In an Office-hours Hangout September Edition, one of Google’s representatives addressed the causes that lead to rankings loss after a core update, and discussed if it was all kind of a soft penalty. The discussion caught wind almost immediately after the session ended wherein one from the audience asked if suppressing a website’s rankings was kind of a soft penalty because two of their websites experienced near 90% drops. The Google representative went on to say it was not a penalty in any shape of form. In fact, none of the named updates that Google releases every now and then is a penalty in any way. The term “soft penalty” is a said to be a phantom phrase that has no real-life evidence or impact on how core updates evaluates sites. Let’s take a closer look at the discussion.
It is not a soft penalty, said Google.
The viewer asked, “Both of my websites have been hit by different updates, around 90% drops and are suffering from some type of flag that is suppressing our sites until the soft penalty is lifted. Or… is there even a soft penalty? “
To which one of Googlers replied, “No, the named updates that we publish on the rankings updates page on Search Central are not penalties in any shape or form. They are adjustments to our ranking algorithms, so they surface even higher quality and more relevant results to search users. If your site has dropped in rankings after an update, follow our general guidelines for content. Take a look at how you could improve your site as a whole, both from content and user experience perspective, and you may be able to increase your rankings again.”
This pretty much confirms that if a website’s suffers a drop in rankings after a core update, there may be other underlying reasons for it but quote-unquote soft penalty isn’t it. It isn’t real. A statement that backs this response comes from a document published by Google at the time of May 2022 Core Update, “There’s nothing wrong with pages that may perform less well in a core update. They haven’t violated our webmaster guidelines nor been subjected to a manual or algorithmic action, as can happen to pages that do violate those guidelines. In fact, there’s nothing in a core update that targets specific pages or sites. Instead, the changes are about improving how our systems assess content overall. These changes may cause some pages that were previously under-rewarded to do better.”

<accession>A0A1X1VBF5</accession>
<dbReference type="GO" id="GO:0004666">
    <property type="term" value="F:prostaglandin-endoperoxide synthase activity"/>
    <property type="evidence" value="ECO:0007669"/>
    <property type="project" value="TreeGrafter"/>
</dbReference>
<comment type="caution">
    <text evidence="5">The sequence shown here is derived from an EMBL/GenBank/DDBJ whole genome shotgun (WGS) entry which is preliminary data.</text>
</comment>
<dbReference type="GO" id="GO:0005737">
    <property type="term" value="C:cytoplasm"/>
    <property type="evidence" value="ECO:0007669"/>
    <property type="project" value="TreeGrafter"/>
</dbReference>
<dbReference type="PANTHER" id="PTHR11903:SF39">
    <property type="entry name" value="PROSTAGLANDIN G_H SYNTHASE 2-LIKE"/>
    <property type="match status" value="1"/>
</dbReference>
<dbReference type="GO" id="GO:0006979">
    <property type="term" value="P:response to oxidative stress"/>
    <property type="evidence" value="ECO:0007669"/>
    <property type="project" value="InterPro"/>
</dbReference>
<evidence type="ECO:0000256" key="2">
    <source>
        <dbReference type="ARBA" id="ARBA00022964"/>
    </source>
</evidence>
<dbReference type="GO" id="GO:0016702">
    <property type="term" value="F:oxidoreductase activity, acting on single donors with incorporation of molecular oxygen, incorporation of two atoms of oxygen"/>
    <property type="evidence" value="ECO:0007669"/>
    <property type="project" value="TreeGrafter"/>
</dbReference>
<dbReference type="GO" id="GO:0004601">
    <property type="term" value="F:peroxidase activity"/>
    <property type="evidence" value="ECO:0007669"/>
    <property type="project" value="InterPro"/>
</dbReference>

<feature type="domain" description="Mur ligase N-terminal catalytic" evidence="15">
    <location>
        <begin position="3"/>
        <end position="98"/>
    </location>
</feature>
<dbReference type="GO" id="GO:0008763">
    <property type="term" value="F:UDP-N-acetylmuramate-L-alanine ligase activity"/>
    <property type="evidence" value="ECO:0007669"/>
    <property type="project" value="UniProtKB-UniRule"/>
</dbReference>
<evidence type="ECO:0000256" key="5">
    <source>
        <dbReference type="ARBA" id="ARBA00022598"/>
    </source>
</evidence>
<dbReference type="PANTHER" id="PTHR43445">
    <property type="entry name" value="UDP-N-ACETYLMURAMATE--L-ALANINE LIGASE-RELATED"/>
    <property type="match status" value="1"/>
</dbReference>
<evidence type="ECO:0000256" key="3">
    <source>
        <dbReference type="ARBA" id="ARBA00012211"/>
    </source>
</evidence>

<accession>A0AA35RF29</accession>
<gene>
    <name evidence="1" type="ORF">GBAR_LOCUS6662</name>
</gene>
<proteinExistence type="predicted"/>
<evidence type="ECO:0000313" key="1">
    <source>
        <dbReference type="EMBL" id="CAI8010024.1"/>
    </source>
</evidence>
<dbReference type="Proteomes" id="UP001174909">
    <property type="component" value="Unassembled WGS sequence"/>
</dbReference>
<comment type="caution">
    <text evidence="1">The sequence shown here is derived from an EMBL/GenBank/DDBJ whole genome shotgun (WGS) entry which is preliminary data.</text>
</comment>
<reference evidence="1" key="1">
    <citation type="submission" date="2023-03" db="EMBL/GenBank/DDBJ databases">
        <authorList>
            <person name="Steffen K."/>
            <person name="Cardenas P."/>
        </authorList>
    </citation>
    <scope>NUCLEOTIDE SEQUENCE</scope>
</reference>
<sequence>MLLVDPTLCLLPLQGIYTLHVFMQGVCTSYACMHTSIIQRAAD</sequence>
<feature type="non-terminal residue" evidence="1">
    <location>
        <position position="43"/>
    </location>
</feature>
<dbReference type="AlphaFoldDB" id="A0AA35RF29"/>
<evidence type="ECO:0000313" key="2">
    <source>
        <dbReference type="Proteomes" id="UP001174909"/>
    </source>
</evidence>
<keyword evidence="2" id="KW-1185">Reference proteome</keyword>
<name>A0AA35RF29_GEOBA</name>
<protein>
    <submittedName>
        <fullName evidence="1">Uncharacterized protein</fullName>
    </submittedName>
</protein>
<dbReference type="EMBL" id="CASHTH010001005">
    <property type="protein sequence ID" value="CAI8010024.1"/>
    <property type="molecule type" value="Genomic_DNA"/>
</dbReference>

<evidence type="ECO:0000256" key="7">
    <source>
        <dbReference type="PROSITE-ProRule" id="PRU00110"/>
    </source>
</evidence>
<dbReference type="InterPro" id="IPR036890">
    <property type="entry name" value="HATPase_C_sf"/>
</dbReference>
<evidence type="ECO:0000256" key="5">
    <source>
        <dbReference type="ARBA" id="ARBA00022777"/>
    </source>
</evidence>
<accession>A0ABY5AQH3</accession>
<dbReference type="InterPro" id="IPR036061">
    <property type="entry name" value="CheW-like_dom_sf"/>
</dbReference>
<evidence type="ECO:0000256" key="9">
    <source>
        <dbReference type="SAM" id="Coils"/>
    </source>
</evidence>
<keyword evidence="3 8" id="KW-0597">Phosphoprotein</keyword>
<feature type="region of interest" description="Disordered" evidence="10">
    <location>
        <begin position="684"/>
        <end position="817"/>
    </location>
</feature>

What is it all about then? The Core Update and Content Correlation?
Time and again website owners suffering at the hands of core updates ask what may be the reason for it, and time and again Google takes a stand that often brings the factor of content into play, while at the same maintaining that there is nothing to really fix.
A statement penned by Google in their blog earlier this year reads, “We confirm broad core updates because they typically produce some widely notable effects. Some sites may note drops or gains during them. We know those with sites that experience drops will be looking for a fix, and we want to ensure they don’t try to fix the wrong things. Moreover, there might not be anything to fix at all.”
At the same time, Google also advices to improve your content quality because Google’s algorithms are on an evolutionary path to only showing high-quality and relevant content in their search results. And that means there is something to fix, after all, and that is content. However, it is important to note that high-quality content alone can’t guarantee improved rankings or traffic. It has to be backed equally competition On-page Optimization, Keyword Research Analysis, and Technical SEO. All of which are an integral part of our Monthly SEO Packages, along with, of course, high-quality content. You can listen to Google’s full response to question at the 15:08 minute mark and may be also stick around for the rest of the discussion for some other valuable insights.
Source: Search Engine Journal